This President, has never hidden our partiot's caskets, when they were returned home. That was your boy Bush, remember him, the real moron who left the country in multi quagmires, and a collapsed economy?

G.

Gayle in MD
06-23-2011, 08:07 AM
<div class="ubbcode-block"><div class="ubbcode-header">Originally Posted By: llotter</div><div class="ubbcode-body">I like the Pax Americana model with U.S. forces based around the world with a large military to both keep the peace and 'educate' many a young man in the culture and fighting spirit of America. The mistake we made was going to the much more expensive professional military and away from the cheap draft system.

I know we agree that western civ is the best of alternatives and that American presencs in the world should help those lesser alternatives see the light.

I don't think the situation in the Muslim countries are analogous to Germany and Japan in the 'nation building' arena. Primarily, our WWII enemies were already unified as cultures and saw themselves as such. Plus these examples were first world countries that understood economics, government and the need for stability what it takes to foster it.

OTOH, nation building in the middle east is a whole different ball of wax. These are essentially tribal societies and building a unitary whole is truly a challenge, especially with The Moron leading from behind. </div></div>

The Moron who launched the Nation Building, in the Middle East, and left the whole mess he made behind him, is gone.

AND, he was too careless, deceitful and incompetent, to even bother with getting the man who launched the worst attack on our country since Pearle Harbour!

G.

llotter
06-23-2011, 10:43 AM
<div class="ubbcode-block"><div class="ubbcode-header">Originally Posted By: LWW</div><div class="ubbcode-body">Let me elaborate a bit further.

Japan and Germany are both very similar to the radical Islamist states in that believed they were destined to take over the world.

Key parts of their transformation into civilized members of the world which were skipped in Iraq/Afghanland were:

1 - Unconditional surrender. Victory in war is achieved not by breaking the enemy's machine but by breaking the enemy's will to fight. This is most easily achieved by removing from their mind's all belief that they could ever win. A lack of western resolve left Osama (Not the POTUS Snoopy and aitch, that's Obama.) and Saddam believing that they could win until the day they died. Unlike WWII where we made the Japanese and German gubmints agree publicly to unconditional surrender ... Bush bowed down to his critics and attempted to fight a war whose goal was to achieve victory in the slowest and most painful of manners.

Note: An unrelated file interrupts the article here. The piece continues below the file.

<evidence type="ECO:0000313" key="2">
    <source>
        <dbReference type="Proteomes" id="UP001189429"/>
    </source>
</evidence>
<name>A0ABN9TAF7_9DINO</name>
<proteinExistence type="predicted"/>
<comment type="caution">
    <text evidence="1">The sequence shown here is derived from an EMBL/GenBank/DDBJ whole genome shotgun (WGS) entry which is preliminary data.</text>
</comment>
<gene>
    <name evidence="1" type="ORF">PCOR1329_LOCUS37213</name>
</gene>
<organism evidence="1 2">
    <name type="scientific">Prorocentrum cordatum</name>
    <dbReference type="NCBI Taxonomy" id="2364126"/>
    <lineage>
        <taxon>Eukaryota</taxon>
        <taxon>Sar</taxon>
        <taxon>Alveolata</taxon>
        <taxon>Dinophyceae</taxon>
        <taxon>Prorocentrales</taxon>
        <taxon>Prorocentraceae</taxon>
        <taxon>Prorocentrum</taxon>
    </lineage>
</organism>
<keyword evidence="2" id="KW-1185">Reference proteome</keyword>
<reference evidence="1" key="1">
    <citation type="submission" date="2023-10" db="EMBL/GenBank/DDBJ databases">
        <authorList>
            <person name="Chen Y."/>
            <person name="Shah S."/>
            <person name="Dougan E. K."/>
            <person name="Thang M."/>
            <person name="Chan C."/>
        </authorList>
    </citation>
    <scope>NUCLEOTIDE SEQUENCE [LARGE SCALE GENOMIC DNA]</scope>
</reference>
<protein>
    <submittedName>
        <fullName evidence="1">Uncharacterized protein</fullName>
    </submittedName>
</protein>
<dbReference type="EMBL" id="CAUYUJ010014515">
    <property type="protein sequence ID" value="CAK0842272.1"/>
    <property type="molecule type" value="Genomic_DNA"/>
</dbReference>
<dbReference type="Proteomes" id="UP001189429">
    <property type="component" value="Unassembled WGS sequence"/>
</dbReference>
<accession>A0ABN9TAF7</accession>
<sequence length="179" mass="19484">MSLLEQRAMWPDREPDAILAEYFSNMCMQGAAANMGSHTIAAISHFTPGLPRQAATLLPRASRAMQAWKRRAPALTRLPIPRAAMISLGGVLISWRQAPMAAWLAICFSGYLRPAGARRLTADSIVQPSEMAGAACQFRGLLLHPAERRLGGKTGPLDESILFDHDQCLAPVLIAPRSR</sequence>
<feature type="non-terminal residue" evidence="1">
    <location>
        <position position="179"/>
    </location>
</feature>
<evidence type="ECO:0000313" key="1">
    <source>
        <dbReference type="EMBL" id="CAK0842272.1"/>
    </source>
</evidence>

2 - Occupation and reeducation. In postwar Germany every German citizen was forced to be educated on why there nation had been destroyed and the evil their leaders had wrought. A similar campaign was conducted in Japan. </div></div>

I think both points are highly specious. First, I don't think 'unconditional surrender' is an option in the war on terror (Islamic terrorists) that is apparently not well connected around the world. No one represents or speaks for the enemy therefore no one is available to surrender.

Second, Occupation and Re-education is also extremely problematic in countries that are Muslim when the religion supports the terrorism. If we have a significant problem here with home grown terrorists (and we do), it is hard to believe that that same problem won't be a geometrically greater problem where virtually all of the population is Muslim. No country can afford to undertake efforts on the scale that we have done in Iraq in multiple countries...and the Iraq experiment is anything but conclusive.

Though it is hardly worth the reading, my idea is to put real efforts into rebuilding our intelligence capability so we can identify problem areas and deal with them with small force structure, including special ops. Secondly, we need to renew our constitutional republic here at home as a model for the rest of the world to emulate, becoming once again The Shining City on the Hill. And third, to help others who want help achieving their own freedom mostly through education. A new paradigm. (of course, we will need some liberal re-education camps)

Gayle in MD
06-23-2011, 11:05 AM
<div class="ubbcode-block"><div class="ubbcode-header">Originally Posted By: llotter</div><div class="ubbcode-body"><div class="ubbcode-block"><div class="ubbcode-header">Originally Posted By: LWW</div><div class="ubbcode-body">Let me elaborate a bit further.

Japan and Germany are both very similar to the radical Islamist states in that believed they were destined to take over the world.

Key parts of their transformation into civilized members of the world which were skipped in Iraq/Afghanland were:

1 - Unconditional surrender. Victory in war is achieved not by breaking the enemy's machine but by breaking the enemy's will to fight. This is most easily achieved by removing from their mind's all belief that they could ever win. A lack of western resolve left Osama (Not the POTUS Snoopy and aitch, that's Obama.) and Saddam believing that they could win until the day they died. Unlike WWII where we made the Japanese and German gubmints agree publicly to unconditional surrender ... Bush bowed down to his critics and attempted to fight a war whose goal was to achieve victory in the slowest and most painful of manners.